The back roads between the island’s keys and beaches is where you really see Cuba: rusting railroad tracks, farmers driving oxen and smartly turned out children in communist ‘young pioneer’ uniforms.
It’s perfectly safe and a fantastic adventure but always drive during daylight hours to avoid potholes, horse-drawn carriages and pedestrians.
How to do it: A ten-day Trailblazer Cuba self-drive holiday from £2,290 pp including flights, excursions and places to stay.
If you prefer not to drive, guided tours are also available (journeylatinamerica.co.uk).
Pictured is a pier in Cayo Guillermo. Head to the nearby Cayo Guillermo Resort, by Kempinski, which overlooks one of the finest stretches of sand in all of Cuba
There is a new beach resort that is about to sweep all others aside: Kempinski’s Cayo Guillermo Resort, which launched last week.
You pay a la carte for food and drinks — the grilled snapper is superb — and this spot overlooks one of the finest stretches of sand in all of Cuba.
The beach, Playa Pilar, is named after Ernest Hemingway’s marlin-fighting boat.
How to do it: Seven nights from £1,415 B&B (kempinski.com); flights extra.
Trinidad, pictured, is the most reminiscent of colonial times in Cuba, with cobbled streets and Spanish-era housing
If you have already been to Havana and done the northern beaches, try Trinidad instead. Pictured is the region’s Playa Ancon
RULES AND REGULATIONS IN CUBA…
You may enter Cuba if you are fully vaccinated — the NHS Covid pass is accepted. You also need to have a proof of a negative PCR test taken 72 hours before travel. Rules may change, so check carefully at gov.uk.
Once there, masks must be worn in public places, even when outside.
If you have already been to Havana and done the northern beaches, try Trinidad instead.
The southern town is the most reminiscent of colonial times in Cuba, with cobbled streets and Spanish-era housing.
It is also home to Cuba’s best cocktail, the Canchanchara, which uses aguardiente (firewater).
Memories of slavery offer sharp edges to the town’s chocolate-box appeal. Yet this is a wonderful place with its own beach, Playa Ancon, and mountains cut by waterfalls where you can swim in natural pools.
How to do it: Stay at the local Iberostar hotel, the family-friendly Heritage Grand Trinidad; a week-long stay with tours from £1,590 pp (cubaprivatetravel.com).
It is great fun to sail along the southern coast on a catamaran from the French-influenced city of Cienfuegos to Cayo Largo and back again over the course of a week.
The boats that offer trips are big (83 ft) and comfortable. There are four double cabins and two singles in the hulls. They are sometimes under sail and sometimes powered by motor, and you swim in remote coves.
How to do it: Book the entire boat for a week with a skipper from £4,490 (wildcuba.com).
EXPLORE THE EAST
On the eastern coast, make a visit to ‘spectacular’ Baracoa (pictured), where the Spanish made their first colony
A local smoking a Cuban cigar on the streets of Havana. Air France has return flights from Heathrow to Havana via Paris from £343 return in May
At 777 miles, Cuba is around the length of Britain. Whole other worlds exist in the east of the island, where many of the independence wars were fought and where the revolution began.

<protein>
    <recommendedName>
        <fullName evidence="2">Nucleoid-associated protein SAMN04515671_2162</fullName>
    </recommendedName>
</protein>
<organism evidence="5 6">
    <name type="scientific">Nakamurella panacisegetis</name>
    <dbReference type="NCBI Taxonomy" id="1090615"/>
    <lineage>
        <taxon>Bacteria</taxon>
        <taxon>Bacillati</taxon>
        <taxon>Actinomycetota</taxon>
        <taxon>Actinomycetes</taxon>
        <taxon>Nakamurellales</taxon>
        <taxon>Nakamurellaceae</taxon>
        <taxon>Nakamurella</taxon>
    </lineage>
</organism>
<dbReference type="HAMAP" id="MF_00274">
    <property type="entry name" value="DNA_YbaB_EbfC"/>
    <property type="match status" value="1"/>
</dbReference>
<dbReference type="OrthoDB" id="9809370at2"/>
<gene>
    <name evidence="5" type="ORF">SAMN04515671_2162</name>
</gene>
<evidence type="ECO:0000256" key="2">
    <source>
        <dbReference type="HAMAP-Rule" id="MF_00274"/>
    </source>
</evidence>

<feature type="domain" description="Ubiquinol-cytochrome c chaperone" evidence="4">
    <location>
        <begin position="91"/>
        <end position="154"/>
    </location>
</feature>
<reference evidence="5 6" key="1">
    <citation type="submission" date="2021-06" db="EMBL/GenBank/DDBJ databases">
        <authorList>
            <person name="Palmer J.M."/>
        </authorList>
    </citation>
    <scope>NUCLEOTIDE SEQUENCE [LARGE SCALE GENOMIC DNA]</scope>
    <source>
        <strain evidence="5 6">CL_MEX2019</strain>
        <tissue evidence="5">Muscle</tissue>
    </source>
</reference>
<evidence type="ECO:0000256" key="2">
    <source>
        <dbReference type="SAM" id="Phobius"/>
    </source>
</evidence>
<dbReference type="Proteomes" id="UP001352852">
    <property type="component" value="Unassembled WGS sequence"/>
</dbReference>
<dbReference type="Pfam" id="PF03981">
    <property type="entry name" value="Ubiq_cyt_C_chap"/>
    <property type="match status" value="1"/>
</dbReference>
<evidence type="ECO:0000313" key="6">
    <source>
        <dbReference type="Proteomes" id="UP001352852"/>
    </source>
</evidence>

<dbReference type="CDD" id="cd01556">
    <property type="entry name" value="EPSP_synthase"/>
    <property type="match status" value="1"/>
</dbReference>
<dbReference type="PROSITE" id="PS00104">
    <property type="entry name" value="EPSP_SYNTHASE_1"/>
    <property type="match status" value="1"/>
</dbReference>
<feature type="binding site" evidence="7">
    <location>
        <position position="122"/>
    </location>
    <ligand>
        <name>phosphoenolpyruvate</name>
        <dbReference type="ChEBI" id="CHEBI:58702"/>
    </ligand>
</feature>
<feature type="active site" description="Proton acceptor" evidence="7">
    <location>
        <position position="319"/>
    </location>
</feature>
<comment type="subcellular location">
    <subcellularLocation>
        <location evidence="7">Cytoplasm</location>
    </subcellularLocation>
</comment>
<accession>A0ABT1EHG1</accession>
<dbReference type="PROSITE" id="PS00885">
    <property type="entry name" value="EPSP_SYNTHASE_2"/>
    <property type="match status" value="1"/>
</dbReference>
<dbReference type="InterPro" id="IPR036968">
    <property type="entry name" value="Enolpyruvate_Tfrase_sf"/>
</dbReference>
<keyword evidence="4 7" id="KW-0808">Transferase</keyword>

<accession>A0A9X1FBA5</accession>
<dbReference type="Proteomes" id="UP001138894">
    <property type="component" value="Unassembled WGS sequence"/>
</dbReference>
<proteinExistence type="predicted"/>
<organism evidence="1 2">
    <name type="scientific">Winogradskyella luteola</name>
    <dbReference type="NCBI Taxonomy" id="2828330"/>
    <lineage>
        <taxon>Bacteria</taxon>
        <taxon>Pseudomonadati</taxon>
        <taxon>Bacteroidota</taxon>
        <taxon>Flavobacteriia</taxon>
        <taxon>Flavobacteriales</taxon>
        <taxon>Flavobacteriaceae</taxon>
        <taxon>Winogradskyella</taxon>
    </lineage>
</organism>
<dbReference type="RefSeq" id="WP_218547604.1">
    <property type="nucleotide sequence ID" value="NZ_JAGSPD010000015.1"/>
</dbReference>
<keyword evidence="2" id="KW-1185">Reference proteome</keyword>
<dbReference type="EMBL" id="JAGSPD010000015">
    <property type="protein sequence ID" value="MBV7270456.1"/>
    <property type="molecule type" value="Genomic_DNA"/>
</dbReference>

This region has spectacular places such as Baracoa, where the Spanish made their first colony, and Cuba’s second city of Santiago. If you have the time, it is worth the trip.
How to do it: 15-day tours with hotels but excluding flights from £4,750 pp (steppestravel.com).
Off Cuba’s southern coast, Los Jardines de la Reina comprises a series of delightful mangrove islands.
They have been popular with divers and fly-fishermen for years, but you can also book a trip with Avalon Outdoors, which offers ecological holidays including snorkelling, kayaking, visits to turtle nesting sites and guided coastal walks. You stay in a cabin on one of their boats.
How to do it: Seven nights onboard with six days of activities costs from £1,450 pp excluding international flights (avalonoutdoor.com).
Head on a one-week tour of Cuba with Trailfinders and enjoy a rum tasting with the locals in Vinales (pictured)
Those pushed for time might enjoy this one-week tour of the island, which takes in some of its premier sights. Cycle through the streets of Havana, spend a couple of days relaxing on the beach at Santa Larga and enjoy some classic cocktails, including a rum tasting, with the locals in Vinales. This group tour also has a guide.
How to do it: Seven nights, including your activities and flights, from £1,179 pp (trailfinders.com).
A tour with Cuba Private Travel will fly you from Havana to Trinidad, Baracoa and Santiago (pictured above)
If money is no object and you want to see the whole country, fly.
Get picked up by a 16-seat twin prop in the Mexican city of Cancun and flown to Havana and from there to Trinidad, Baracoa and Santiago. Then relax at Kempinski’s resort on Playa Pilar.
How to do it: The price is from £8,550 pp, but you will need eight couples prepared to chip in (cubaprivatetravel.com).
- Note on flights: Air France has return flights from Heathrow to Havana via Paris from £343 return in May (airfrance.co.uk). Tui has direct return flights from Manchester to Varadero from £279 this month (tui.co.uk). Virgin Atlantic’s twice-weekly flights from Heathrow to Havana are due to resume later in the year but a date has not been set yet (virginatlantic.com).